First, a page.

July 22, 2005 in Business

Southwest hopes to leave Sea-Tac

The Spokesman-Review

SEATTLE – Promising more jobs and lower fares, Southwest Airlines on Thursday proposed building its own $130 million terminal at Boeing Field, thereby moving its operations from nearby Seattle-Tacoma International Airport.

The Dallas-based low-cost carrier would own and maintain the planned eight-gate terminal at Boeing Field, officially known as King County Airport.

Southwest currently operates 38 daily flights out of Sea-Tac, but increasing costs there have impeded the carrier’s ability to expand, Gary Kelly, Southwest’s chief executive officer, said Thursday in announcing the proposal at Boeing Field.

Costs at Sea-Tac are the highest among the airline’s 60 service areas, Kelly said. He noted that per-passenger fees have nearly doubled to $10 and are expected to continue rising, while the fees at Boeing Field would be about $5, similar to Southwest’s systemwide average.

Southwest’s lease with Sea-Tac expires at the end of this year. It hopes to begin operations at Boeing Field in 2009.

King County Executive Ron Sims said the offer appears generous and “refreshing,” but said it will be evaluated further before a decision is reached.

“It is my duty to ensure that the very legitimate concerns about noise and traffic are addressed and that we protect the county’s financial position,” Sims said in a statement.

Sea-Tac officials have frowned upon the move, saying Southwest would leave other airlines to pick up its share of the airport’s $4 billion renovation project – including a third runway – that the airlines bargained for.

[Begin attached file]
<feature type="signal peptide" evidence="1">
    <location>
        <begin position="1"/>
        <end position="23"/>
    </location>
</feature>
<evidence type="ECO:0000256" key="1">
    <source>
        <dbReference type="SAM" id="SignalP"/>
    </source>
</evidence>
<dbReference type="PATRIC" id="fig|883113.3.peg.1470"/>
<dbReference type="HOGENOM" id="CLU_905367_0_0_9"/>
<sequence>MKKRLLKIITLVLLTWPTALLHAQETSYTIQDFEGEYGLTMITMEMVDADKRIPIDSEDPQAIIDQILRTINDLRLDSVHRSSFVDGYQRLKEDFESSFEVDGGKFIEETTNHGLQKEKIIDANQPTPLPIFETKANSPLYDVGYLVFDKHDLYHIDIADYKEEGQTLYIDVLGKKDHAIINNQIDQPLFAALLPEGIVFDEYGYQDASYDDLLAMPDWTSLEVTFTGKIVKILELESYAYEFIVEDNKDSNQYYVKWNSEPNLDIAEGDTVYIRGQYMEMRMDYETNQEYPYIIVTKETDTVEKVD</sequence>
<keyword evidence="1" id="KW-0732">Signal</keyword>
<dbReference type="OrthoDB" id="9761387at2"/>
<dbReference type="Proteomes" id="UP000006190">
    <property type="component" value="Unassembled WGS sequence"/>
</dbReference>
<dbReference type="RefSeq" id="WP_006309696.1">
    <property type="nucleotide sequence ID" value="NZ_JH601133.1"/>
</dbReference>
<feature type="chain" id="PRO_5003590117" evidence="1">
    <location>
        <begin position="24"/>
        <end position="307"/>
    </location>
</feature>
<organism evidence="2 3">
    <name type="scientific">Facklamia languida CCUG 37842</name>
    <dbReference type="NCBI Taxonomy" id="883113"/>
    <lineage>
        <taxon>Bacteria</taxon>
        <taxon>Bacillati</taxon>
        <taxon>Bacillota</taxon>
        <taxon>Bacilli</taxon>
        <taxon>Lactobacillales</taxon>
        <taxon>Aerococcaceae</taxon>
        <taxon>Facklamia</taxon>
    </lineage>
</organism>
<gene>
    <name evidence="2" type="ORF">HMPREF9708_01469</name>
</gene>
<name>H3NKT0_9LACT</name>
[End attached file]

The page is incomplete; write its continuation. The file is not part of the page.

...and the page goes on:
“If they were to move they would take their passengers with them but leave their costs behind,” said Mark Reis, Sea-Tac director.

Meanwhile, officials with Alaska Airlines and Horizon Air on Thursday sent King County a letter asking for “equal access” to Boeing Field.

The carriers said they would potentially offer 100 daily flights from the airfield if Southwest is allowed to move there.

“We would do whatever it takes to operate the same number of flights at Boeing Field,” said Joe Sprague, a vice president with parent company Alaska Air Group.

Southwest initially would offer 60 daily flights – potentially increasing to 85 – at Boeing Field, which now serves private planes, corporate jets, charters and Boeing Co. planes being prepared for delivery.

The airline would pay for the new terminal on the east side of the airport, adjacent to and south of the existing terminal.

It would include a parking garage, passenger concessions, rental car provisions and special accommodations for cruise traffic and buses.

Under a planned 50-year lease agreement, the carrier also would pay landing fees and land rent to King County, which owns the airfield.

The county would assume ownership of the airport at the end of the lease, Kelly said. He noted that the county would be asked to pay for road improvements, which company consultants have said would be minimal.

Southwest would continue to pay fees and taxes associated with using the airfield, the result of which would generate an estimated $1.6 billion in total economic gain for the region, said Ron Ricks, Southwest’s senior vice president of law, airports and public affairs.

“It’s Christmas in July for King County, Seattle and Puget Sound,” he said, promising that the airline also would buy more Boeing 737s. He didn’t offer specifics on such a purchase.

Sims said the county will plan a public comment period and will conduct an environmental review of the proposal.

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